A myth of the LASIK industry is 'the brain adapts'. What they actually mean is that patients with minor visual disturbances forget how sharp and clear their vision was prior to LASIK. This is why LASIK surgeons like to do both eyes of a patient at the same time. The LASIK industry counts on this 'neural adaptation', encouraging patients to 'give it time'. 'Neural adaptation' does not mean patients see as well as they did before LASIK with glasses, and it does not make them any safer on the roads at night.
Patients with severe visual aberrations (typically patients with large pupils) cannot 'adapt'. It's absurd to suggest that patients can 'adapt' to not being able to see. There's nothing wrong with their brains... the problem is with their eyes! If the image that a patient sees is out of focus, it's out of focus, period.
Marguerite McDonald, MD, said that while patients can be ablated perfectly, some will simply never be happy. "Some patients have 20/20 vision but 20/400 minds," Dr. McDonald said. She suggested that surgeons need to evaluate their patients closely to see who will make good candidates, not just physically but psychologically as well. Source: Michael J. Walsh, OCULAR SURGERY NEWS U.S. EDITION. Some foresee limitations in wavefront technology. August 1, 2002.
James J. Salz, MD: "...I have heard bilateral LASIK advocates seriously state that this is one reason to do the two eyes together, so that the patient can’t compare the LASIK eye with the contact lens eye!"
"Patients also can adapt to visual symptoms in the postoperative period, resulting in a perceived reduction of problem reports. Because there was a delay between treatment of the first and second eye at the 1-month examination, patients had an untreated eye to compare with the visual results of the treated eye. This may have limited their ability to adapt and may have contributed to their report of such problems..."
Source: Ophthalmology. 2003 Aug;110 ( 8 ) : 1606-14. Pupil size and quality of vision after LASIK. Schallhorn et al
"Reduction in night vision complaints over time is in part due to the central nervous system adaptation and this neural plasticity varies among individuals."
Source: Topography-guided CATz Versus Conventional LASIK for Myopia With the NIDEK EC-5000: A Bilateral Eye Study
J Refract Surg Vol. 22 No. 8 October 2006. Mansoor A. Farooqui, FRCSEd; Abdul Rahman Al-Muammar, MD, FRCSC
Jack T. Holladay, MD: "Our refractive surgical goal should be to eliminate or at least reduce all of the optical aberrations of the eye, including spherical aberration. We should remember, however, that it may take 6 to 12 months of neural adaptation for the patient to fully appreciate and exhibit improvement in subjective measures such as visual acuity and contrast sensitivity function."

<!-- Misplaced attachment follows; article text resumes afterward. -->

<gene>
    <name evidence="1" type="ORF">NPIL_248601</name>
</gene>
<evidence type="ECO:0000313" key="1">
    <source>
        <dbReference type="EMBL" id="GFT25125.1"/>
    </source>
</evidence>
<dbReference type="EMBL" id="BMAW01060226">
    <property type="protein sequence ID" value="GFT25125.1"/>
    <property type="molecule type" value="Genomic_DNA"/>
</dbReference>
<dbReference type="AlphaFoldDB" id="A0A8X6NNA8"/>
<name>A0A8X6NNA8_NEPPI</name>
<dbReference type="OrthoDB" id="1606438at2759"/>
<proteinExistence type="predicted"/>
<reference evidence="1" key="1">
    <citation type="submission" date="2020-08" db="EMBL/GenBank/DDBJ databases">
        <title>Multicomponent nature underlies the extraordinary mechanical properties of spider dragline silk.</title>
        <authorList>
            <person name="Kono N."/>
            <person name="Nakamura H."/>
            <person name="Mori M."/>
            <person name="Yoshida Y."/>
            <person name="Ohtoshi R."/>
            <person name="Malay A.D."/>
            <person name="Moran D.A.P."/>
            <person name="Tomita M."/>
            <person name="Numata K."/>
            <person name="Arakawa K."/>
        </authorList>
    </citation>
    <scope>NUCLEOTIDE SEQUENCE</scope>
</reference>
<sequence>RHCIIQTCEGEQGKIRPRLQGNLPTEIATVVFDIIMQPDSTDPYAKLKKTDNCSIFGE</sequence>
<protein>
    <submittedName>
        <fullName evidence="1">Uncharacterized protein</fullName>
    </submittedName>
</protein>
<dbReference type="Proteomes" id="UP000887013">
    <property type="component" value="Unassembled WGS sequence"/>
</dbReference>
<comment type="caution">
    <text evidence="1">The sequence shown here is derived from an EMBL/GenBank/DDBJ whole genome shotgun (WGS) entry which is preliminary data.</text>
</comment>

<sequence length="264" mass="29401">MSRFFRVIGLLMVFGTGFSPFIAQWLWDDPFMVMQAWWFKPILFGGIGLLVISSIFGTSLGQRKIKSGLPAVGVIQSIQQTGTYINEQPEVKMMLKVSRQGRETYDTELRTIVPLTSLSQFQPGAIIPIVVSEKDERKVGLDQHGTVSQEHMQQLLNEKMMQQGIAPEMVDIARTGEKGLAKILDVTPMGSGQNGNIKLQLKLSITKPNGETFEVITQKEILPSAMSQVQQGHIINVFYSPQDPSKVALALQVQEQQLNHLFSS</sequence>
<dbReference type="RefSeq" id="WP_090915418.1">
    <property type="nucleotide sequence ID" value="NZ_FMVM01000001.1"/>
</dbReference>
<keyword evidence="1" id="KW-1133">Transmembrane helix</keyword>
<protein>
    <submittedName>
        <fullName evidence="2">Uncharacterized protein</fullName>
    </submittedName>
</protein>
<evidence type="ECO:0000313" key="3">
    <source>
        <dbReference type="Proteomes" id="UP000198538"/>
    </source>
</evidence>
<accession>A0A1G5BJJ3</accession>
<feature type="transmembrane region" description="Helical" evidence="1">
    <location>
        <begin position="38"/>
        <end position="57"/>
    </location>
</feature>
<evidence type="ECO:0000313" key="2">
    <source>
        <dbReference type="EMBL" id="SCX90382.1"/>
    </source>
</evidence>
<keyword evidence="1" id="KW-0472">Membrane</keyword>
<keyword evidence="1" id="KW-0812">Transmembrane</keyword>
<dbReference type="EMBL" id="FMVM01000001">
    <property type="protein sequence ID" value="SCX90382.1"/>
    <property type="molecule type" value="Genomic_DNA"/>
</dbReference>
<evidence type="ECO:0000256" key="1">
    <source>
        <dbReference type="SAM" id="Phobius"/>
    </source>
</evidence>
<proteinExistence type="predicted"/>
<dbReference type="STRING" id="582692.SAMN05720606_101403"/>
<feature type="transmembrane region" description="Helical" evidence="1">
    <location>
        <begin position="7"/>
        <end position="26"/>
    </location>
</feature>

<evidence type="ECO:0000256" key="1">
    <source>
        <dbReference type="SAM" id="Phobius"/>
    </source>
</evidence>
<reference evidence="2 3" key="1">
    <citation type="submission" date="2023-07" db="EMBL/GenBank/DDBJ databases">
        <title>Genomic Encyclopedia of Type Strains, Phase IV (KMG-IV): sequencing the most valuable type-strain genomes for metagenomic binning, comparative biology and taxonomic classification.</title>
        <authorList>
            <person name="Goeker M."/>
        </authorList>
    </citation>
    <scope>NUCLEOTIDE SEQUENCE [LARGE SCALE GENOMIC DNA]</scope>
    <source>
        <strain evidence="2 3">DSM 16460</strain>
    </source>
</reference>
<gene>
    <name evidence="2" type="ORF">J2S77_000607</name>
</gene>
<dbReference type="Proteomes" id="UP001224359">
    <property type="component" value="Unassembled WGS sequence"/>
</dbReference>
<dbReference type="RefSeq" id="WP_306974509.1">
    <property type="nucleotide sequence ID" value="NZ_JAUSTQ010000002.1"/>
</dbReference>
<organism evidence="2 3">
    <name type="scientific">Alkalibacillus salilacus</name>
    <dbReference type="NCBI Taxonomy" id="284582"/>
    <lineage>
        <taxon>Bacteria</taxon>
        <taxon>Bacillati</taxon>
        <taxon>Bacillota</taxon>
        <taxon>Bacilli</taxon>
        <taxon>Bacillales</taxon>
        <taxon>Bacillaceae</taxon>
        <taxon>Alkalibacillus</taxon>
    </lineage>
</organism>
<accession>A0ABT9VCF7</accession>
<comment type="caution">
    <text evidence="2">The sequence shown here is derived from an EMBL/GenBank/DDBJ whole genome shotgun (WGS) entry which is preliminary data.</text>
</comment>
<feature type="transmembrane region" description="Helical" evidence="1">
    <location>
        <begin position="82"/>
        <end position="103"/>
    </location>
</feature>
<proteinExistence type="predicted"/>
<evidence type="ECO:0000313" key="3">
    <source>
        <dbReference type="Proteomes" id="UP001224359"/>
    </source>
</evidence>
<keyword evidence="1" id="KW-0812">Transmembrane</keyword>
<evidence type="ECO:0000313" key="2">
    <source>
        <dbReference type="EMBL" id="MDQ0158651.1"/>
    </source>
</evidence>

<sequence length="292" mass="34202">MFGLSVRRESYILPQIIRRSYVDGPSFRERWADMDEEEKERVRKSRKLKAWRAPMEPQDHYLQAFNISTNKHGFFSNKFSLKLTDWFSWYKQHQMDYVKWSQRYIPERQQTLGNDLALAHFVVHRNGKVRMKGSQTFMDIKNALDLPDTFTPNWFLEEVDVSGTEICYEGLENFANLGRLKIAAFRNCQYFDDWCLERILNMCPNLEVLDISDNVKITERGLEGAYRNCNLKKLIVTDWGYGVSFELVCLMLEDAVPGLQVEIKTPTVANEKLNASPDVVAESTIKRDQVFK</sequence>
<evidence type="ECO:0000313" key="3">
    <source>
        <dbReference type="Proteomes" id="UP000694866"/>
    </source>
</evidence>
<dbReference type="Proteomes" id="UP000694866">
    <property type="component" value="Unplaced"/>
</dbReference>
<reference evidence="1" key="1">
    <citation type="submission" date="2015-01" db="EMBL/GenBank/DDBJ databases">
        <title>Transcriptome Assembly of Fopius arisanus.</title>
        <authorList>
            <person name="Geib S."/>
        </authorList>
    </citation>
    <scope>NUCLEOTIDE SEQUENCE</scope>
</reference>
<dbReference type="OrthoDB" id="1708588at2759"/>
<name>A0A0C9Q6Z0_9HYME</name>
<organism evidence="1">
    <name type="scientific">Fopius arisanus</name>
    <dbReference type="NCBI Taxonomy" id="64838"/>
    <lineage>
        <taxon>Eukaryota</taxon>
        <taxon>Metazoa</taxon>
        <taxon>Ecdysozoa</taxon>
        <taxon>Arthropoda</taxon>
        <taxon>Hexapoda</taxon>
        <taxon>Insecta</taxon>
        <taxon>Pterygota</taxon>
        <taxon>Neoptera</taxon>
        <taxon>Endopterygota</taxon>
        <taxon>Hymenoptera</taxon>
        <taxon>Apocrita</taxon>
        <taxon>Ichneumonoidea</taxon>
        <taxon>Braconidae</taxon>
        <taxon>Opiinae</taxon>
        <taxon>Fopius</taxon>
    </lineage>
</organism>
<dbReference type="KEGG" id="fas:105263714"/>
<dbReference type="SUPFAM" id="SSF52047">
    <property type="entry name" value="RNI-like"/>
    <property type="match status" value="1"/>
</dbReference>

Source: Cataract & Refractive Surgery Today, Nov 2006
Pablo Artal, PhD: "Many patients' complaints about unwanted visual phenomena disappear without any apparent reason except the passage of time... It is important to note the role of time in neural adaptation. Moreover, although it is obvious that the visual system cannot deal with a very large amount of aberrations, it is also relevant to understand the amount of aberrations that is required to induce the adaptation."
Source: Cataract & Refractive Surgery Today, Aug 2007
"Finally, neural adaptation plays a role in how the brain deals with HOA. It may take 1.5 years to realise better visual performance, which may well be age dependent, with older patients needing more time."
Source: EUROTIMES, Oct 2007
Steven E. Wilson, MD: "You can’t have 20/15 vision with a 20/40 brain."
Source: Eurotimes, April 2004. Wavefront custom ablation, what are we missing?
Depending on the lens and the patient, neuroadaptation may happen sooner, later or not at all. The majority of patients will adapt to multifocal IOLs within six to 12 months, according to Dr. Maloney. But about 10 percent of patients never will adapt. "There are times when a patient who is having serious vision problems during the six to 12-month postop period will say, ‘I’m not willing to endure this any longer, I want these lenses removed.’ "
Source: EyeNet Magazine, July 2007
"The plus side for multifocal IOLs, Dr. Holladay said, is the neural adaptation that takes place over time in patients implanted with the lenses. By 1 year postoperative, he said, the patient’s brain adapts to the new way visual information is being delivered to it, and patients who were at first unhappy become more contented." ... "It is vital to perform bilateral implantation of multifocal lenses in order to allow the neural adaptation to take place, Dr. Holladay said." ... “Always implant multifocals in both eyes,” he said. “By 6 to 9 months, the neural adaptation will kick in, and the amount of unhappy patients will dwindle down to less than 1% or 2%.” "
Source: OCULAR SURGERY NEWS 9/15/2005 Presbyopia correction presents optical challenges